More and more consumers are taking magnesium supplements, and arguably for good reason. Subclinical magnesium deficiency (meaning magnesium deficiency below the severe levels that would be listed as deficient on a standard blood test) has been proven in medical research to cause cardiovascular disease.
The magnesium levels in produce have eroded due to modern farming practices, and 80% of magnesium can be lost in food processing according to medical research, so magnesium supplementation may be worthwhile for many consumers.
But what's the best magnesium supplement on the market based on research? What should consumers look for when selecting a magnesium supplement? And how does topical magnesium compare to oral magnesium?
In this article we’ll review the research on magnesium to determine which types are the best-absorbed. We’ll recommend two magnesium supplements based on their formulation and discuss the differences between oral and topical magnesium.
A YouTube video by Dr. Eric Berg is under 3 minutes long and overviews some of the benefits of magnesium:
What's the Best-Absorbed Magnesium?
There are a variety of different magnesium supplements on the market. Some, like magnesium oxide, are just magnesium bonded with oxygen, in which case magnesium is the only active ingredient.
Other magnesium supplements like magnesium glycinate are formed by combining elemental magnesium with an amino acid called glycine. In this case, there are two active ingredients as glycine has its own biological effects.
It can be confusing to consumers to choose a magnesium supplement given that there are so many different types of magnesium. A research review published in the Biological Trace Element Research journal in 2019 analyzed the bioavailability of different popular types of magnesium to determine which types are the best-absorbed.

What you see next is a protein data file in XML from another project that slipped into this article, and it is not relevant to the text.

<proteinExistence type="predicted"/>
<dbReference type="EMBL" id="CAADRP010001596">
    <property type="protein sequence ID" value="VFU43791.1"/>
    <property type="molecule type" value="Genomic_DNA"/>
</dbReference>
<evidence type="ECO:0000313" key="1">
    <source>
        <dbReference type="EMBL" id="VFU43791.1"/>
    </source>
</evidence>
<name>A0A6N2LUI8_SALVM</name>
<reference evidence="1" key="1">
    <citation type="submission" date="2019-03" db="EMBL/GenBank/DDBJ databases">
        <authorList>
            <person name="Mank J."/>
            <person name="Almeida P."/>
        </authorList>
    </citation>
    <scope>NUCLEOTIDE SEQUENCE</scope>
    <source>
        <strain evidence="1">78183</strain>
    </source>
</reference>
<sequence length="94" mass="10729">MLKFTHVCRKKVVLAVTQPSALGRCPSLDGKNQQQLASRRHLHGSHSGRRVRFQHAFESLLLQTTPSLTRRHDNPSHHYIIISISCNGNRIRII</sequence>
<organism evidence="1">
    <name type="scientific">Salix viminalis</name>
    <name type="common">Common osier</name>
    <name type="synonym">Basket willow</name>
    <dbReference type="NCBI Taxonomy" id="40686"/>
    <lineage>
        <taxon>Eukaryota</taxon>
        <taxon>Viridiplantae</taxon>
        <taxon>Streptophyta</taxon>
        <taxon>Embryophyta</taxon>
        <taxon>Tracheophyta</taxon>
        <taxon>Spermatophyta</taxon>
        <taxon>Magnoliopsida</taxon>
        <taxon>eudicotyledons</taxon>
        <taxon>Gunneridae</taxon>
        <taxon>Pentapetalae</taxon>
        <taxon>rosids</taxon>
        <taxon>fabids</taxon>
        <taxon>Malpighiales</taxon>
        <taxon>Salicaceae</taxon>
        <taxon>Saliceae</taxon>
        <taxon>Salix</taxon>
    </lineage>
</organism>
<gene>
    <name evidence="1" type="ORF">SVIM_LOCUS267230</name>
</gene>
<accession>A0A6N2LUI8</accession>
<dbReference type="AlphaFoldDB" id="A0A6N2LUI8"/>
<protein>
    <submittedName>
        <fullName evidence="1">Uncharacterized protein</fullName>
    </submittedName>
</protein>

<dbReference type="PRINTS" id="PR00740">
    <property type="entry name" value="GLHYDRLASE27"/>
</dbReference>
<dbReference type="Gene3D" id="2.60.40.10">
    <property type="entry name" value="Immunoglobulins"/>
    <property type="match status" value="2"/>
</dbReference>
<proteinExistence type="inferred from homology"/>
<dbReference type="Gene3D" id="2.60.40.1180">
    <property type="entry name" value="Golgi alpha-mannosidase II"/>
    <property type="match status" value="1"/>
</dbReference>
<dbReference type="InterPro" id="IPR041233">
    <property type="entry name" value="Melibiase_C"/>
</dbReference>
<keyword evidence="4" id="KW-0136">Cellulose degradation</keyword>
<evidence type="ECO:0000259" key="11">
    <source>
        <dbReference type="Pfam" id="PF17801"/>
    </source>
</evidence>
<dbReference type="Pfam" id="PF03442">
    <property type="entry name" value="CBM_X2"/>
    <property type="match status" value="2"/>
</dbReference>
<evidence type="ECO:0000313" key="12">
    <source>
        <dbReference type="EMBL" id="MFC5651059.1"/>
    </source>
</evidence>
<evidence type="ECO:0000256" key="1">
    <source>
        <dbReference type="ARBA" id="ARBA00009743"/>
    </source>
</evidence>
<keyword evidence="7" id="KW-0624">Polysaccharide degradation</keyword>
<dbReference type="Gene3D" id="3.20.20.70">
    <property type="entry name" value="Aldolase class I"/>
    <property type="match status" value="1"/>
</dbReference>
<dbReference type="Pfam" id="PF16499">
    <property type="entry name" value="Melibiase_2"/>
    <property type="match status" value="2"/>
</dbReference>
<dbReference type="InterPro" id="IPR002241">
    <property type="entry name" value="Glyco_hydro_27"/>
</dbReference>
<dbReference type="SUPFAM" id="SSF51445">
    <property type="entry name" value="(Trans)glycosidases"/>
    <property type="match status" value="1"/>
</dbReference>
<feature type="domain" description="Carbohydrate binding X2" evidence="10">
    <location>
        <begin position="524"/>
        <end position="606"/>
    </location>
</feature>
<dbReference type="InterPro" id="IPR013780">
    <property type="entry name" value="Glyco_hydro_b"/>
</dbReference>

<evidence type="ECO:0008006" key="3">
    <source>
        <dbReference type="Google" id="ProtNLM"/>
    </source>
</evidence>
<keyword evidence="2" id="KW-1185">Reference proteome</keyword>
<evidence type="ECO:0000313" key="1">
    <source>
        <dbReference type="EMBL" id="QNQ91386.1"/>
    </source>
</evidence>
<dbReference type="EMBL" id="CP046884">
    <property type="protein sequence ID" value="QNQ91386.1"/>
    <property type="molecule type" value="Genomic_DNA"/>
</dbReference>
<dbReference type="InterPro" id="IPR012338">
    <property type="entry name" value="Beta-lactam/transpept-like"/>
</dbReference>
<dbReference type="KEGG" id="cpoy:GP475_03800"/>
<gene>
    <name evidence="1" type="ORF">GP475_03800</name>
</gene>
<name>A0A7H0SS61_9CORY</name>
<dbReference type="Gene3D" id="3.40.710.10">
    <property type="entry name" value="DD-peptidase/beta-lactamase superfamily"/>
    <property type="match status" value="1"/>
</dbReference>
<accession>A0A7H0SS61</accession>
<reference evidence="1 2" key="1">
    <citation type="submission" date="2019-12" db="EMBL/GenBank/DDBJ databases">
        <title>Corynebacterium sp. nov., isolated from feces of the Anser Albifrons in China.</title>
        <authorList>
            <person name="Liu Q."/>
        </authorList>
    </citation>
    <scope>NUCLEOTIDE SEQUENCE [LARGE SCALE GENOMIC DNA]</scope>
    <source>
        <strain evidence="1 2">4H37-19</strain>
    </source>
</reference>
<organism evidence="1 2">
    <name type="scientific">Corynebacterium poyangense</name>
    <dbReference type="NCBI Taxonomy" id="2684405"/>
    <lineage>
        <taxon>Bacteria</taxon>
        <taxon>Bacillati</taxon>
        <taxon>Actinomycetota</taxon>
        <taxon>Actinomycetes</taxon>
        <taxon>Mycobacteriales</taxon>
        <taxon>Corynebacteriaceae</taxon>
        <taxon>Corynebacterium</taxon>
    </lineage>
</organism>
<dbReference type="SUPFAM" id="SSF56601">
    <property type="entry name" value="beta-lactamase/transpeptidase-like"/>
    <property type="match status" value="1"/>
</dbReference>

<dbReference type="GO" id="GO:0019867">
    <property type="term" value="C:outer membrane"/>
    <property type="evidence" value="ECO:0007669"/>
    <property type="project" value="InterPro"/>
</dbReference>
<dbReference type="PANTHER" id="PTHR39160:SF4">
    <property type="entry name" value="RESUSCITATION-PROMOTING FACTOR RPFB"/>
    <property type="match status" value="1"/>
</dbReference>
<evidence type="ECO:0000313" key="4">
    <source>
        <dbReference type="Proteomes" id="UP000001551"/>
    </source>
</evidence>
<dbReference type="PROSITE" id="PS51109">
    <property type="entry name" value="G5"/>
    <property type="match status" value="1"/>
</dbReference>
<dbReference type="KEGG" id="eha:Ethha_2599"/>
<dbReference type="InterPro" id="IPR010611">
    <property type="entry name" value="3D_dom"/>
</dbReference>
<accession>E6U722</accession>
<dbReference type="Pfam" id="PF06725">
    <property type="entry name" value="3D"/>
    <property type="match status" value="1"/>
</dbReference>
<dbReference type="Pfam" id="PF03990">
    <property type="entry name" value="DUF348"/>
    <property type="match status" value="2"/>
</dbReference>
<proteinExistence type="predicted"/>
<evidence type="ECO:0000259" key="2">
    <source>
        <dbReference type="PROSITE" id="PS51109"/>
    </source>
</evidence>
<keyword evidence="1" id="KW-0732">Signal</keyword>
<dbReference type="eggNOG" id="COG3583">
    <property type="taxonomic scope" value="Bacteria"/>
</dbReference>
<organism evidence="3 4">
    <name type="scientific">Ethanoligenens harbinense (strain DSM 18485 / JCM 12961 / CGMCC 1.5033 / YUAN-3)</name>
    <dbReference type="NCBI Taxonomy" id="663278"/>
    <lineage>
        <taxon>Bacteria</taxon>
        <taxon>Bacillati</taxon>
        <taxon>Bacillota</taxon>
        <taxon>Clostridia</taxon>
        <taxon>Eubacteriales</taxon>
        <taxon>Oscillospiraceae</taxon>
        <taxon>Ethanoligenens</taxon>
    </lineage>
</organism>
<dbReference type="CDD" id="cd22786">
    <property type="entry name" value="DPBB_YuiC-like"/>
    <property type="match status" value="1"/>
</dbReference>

Interestingly, the most popular magnesium supplements performed the worst in this medical review. Magnesium oxide and magnesium citrate, which are often the cheapest forms of magnesium, led to the lowest increase in plasma magnesium levels in the animals tested.
Magnesium malate caused the largest increase in plasma magnesium levels in this trial.
Magnesium malate is formed by combining magnesium with malic acid.
Another type of magnesium chelate called magnesium bisglycinate was shown in a 2020 clinical trial to be more effective and better-absorbed in the intestines than a more standard formulation.
We consider these two types of magnesium to be the best options on the market.
Our Magnesium Supplement Recommendations
When choosing a magnesium supplement, it’s important that the product contains no harmful additives. Many supplement companies contain filler ingredients or added sugars which may negatively impact health.
A brand called Designs for Health sells a magnesium malate supplement that we recommend. As we’ve established in the previous section, magnesium malate is highly absorbable compared to more common forms of magnesium, and this supplement contains an effective magnesium dose of 360 milligrams (mg) and is free of any questionable additive ingredients.
Designs for Health's supplement also passed ConsumerLab testing, which is an independent organization that tests supplements for label accuracy and contaminants.
Interested consumers can check out Designs for Health Magnesium Malate at this link to its official Amazon listing.
A brand called Future Kind sells a magnesium bisglycinate supplement that we recommend. It contains an effective magnesium dose (200 mg) and is free of any questionable additive ingredients.
Interested consumers can check out Future Kind Vegan Chelated Magnesium at this link to its official product page.
Is Topical Magnesium Effective?
Some consumers don’t like taking oral supplements. For those consumers, magnesium oil or Epsom salts may be a good method of increasing levels of magnesium.
It’s been proven in medical research that topical magnesium increases magnesium levels in the body through transdermal absorption. The magnesium absorbs directly into the bloodstream from the skin.
Magnesium oil and Epsom salts are both forms of magnesium sulfate. The oil is applied to the body for a short period of time (usually label recommendations range from 15-25 minutes) and then washed off. Epsom salts are typically used in a bath or foot soak, dissolved in hot water.
The transdermal method of magnesium may be a good option for patients with impaired intestinal absorption. Patients with Crohn's disease, for example, may not absorb much of an oral magnesium supplement due to their gastrointestinal issues. These patients may wish to speak to their doctor about transdermal magnesium use.
Ancient Minerals is the brand we recommend for topical magnesium products.
Here is a link to the official Amazon listing for Ancient Minerals Magnesium Bath Flakes.
Here is a link to the official Amazon listing for Ancient Minerals Magnesium Oil.